Future Resilient Transport Networks - FUTURENET

Lead Research Organisation: University of Birmingham
Department Name: Civil Engineering


Much current discussion about transport and climate change focuses on the impact of transport on climate change. Indeed, many mitigation measures are focussed upon the transport change, and many mitigation measures are focussed upon the transport sector. However, FUTURENET recognizes that climate change also has an impact on transport. This impact has two dimensions: an engineering dimension derived from the interaction between climate design, weather events and the physical network, and a socio-economic dimension derived from the interaction between weather and climate and the patterns of transport demand. FUTURENET integrates both in assessing the future resilience of the UK transport system. This interdisciplinary approach will assist stakeholders in adapting the transport network and increasing resilience of critical transport infrastructure. Specifically FUTURENET seeks to develop a number of scenarios for how the transport system in the UK might look in 2050, and will investigate the resilience of each of these scenarios to the effects of climate change. The investigation will be carried out through the five work packagesa) WP1- The development of possible UK transport scenarios for 2050, through detailed literature surveys and the results of a number of expert workshops.b) WP2 - Identification of route corridor for study and development of an inventory of infrastructure that covers the complete range of infrastructure for the chosen route.c) WP3 - Models of the failure modes of transport systems, which will identify existing models and thresholds for the effects of climate on transport systems, and will develop new models where there are gaps in knowledge.d) WP4- Model development and application, which will develop an overarching model framework that will combine the models identified in WP3 with climate change scenarios and the transport scenarios outlined in WP1, to enable the resilience of different types of transport network to be evaluated.e) WP5 - Generic Tools and Dissemination, through which the results of the project will be made available in an accessible form to a wide variety of stakeholders, and the model of WP4 made available for application to other route corridors.FUTURENET brings together a wide variety of academic expertise spanning the engineering, environmental and social sciences, together with a diverse group of stakeholders in the transport industry. It has the potential both to develop a deeper understanding of the underlying science on the effects of climate change on transport systems and to provide information and useful tools on how such systems can be made more resilient.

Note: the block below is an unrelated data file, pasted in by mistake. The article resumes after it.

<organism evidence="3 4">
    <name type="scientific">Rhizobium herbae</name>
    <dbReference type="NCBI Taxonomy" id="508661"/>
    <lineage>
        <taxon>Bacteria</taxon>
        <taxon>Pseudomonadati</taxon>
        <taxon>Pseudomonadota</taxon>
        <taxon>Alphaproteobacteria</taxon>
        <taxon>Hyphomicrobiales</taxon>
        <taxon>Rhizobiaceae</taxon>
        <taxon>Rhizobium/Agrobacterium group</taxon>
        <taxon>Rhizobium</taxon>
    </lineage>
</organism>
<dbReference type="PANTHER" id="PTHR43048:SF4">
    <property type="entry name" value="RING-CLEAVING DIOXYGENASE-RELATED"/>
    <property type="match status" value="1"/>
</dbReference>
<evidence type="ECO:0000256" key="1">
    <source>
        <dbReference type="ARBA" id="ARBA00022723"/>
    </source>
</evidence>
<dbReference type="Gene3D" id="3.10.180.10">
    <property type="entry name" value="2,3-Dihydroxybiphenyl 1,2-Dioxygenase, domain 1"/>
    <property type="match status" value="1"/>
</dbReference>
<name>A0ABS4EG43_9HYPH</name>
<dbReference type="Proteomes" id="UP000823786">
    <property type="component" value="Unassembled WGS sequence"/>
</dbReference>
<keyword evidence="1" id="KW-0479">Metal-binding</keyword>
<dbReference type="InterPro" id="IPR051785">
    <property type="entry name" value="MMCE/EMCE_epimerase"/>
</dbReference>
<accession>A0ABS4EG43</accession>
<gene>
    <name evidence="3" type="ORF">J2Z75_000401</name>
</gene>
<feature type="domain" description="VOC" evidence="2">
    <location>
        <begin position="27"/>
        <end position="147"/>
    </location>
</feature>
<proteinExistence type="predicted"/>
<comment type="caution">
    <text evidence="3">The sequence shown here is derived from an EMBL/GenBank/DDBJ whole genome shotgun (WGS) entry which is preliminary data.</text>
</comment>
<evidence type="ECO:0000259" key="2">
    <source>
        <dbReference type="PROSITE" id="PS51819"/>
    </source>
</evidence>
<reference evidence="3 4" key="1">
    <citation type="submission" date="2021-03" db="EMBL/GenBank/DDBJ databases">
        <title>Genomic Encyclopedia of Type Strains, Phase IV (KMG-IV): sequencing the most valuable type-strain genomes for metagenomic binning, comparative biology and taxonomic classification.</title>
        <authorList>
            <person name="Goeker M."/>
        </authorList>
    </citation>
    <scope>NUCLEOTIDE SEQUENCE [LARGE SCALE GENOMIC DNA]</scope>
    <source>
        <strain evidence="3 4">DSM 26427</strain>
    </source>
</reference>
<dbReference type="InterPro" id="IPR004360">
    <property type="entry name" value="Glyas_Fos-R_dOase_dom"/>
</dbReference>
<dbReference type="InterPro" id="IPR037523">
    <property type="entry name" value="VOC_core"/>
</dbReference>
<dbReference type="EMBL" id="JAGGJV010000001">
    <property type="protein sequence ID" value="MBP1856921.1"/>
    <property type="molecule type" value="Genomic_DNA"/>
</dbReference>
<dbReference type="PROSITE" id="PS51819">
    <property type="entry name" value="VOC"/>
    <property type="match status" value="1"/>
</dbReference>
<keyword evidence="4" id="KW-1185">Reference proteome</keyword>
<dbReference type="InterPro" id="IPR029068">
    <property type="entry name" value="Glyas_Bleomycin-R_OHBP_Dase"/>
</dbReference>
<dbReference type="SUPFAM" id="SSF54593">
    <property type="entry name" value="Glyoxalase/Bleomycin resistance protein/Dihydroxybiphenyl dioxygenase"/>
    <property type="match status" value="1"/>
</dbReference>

10 25 50

publication icon
Quinn A D (2014) Moving towards a resilient transport network for the future: integrating meteorology, engineering and social perspectives in World Weather Open Science Conference 2014 August 16-21, 2014 Montréal, Canada

Description The basic approach taken by the project team has been to build an integrated framework to model system behaviour for a range of climatic variables at the local and the route level, which integrates stakeholder policy and commercial drivers, socio-economic considerations, traveller preferences with climate models and weather predictions and engineering models of specific climatic effects on road and rail transport, and to use this framework for a consideration of the resilience of the network under different climate scenarios. Specifically the project has the following components.
• The identification of a specific route to be used as the case study for the project. An evaluation of a number of routes led to the choice of the London to Glasgow corridor for the study, as this is economically important, is served by a variety of transport modes, and passes through a number of different climate regions.
• The development of a model framework in the CORE systems engineering architecture.
• A methodology for the development of social and transport scenarios to use in the model framework, that draw upon social scenario development and a thorough study of current and likely future stakeholder requirements.
• The inclusion within the model framework of traveller choices and perspectives, which were obtained from a major travel survey of the London-Glasgow route.
• The development of a number of specific physical process models to predict resilience, in terms of loss of capacity and route closure, of specific route sections , for example - landslip models; pluvial and fluvial flood models; bridge scour models, track buckling models. The generation of weather time series for use with these physical process models that encompass the range of climatic variables of relevance to the specific situations. The generation of weather time series models for the complete route, based on the UKCP09 climate scenarios and the UKCP09 weather generator. The integration of the physical process models and the generated weather events to enable the resilience of an individual journey from London to Glasgow to be calculated in terms of the overall probability of delay or failure of the journey.